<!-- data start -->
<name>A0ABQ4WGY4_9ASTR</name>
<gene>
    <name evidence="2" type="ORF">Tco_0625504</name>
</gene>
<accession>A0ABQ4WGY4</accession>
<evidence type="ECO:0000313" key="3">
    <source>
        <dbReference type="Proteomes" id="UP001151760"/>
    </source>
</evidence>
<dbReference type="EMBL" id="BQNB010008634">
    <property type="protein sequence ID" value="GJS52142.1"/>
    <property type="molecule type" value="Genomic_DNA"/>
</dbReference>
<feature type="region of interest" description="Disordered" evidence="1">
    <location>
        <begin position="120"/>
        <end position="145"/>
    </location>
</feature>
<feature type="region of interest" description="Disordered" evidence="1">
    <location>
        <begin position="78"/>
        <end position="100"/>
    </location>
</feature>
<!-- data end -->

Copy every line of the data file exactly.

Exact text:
<name>A0ABQ4WGY4_9ASTR</name>
<gene>
    <name evidence="2" type="ORF">Tco_0625504</name>
</gene>
<accession>A0ABQ4WGY4</accession>
<evidence type="ECO:0000313" key="3">
    <source>
        <dbReference type="Proteomes" id="UP001151760"/>
    </source>
</evidence>
<dbReference type="EMBL" id="BQNB010008634">
    <property type="protein sequence ID" value="GJS52142.1"/>
    <property type="molecule type" value="Genomic_DNA"/>
</dbReference>
<feature type="region of interest" description="Disordered" evidence="1">
    <location>
        <begin position="120"/>
        <end position="145"/>
    </location>
</feature>
<feature type="region of interest" description="Disordered" evidence="1">
    <location>
        <begin position="78"/>
        <end position="100"/>
    </location>
</feature>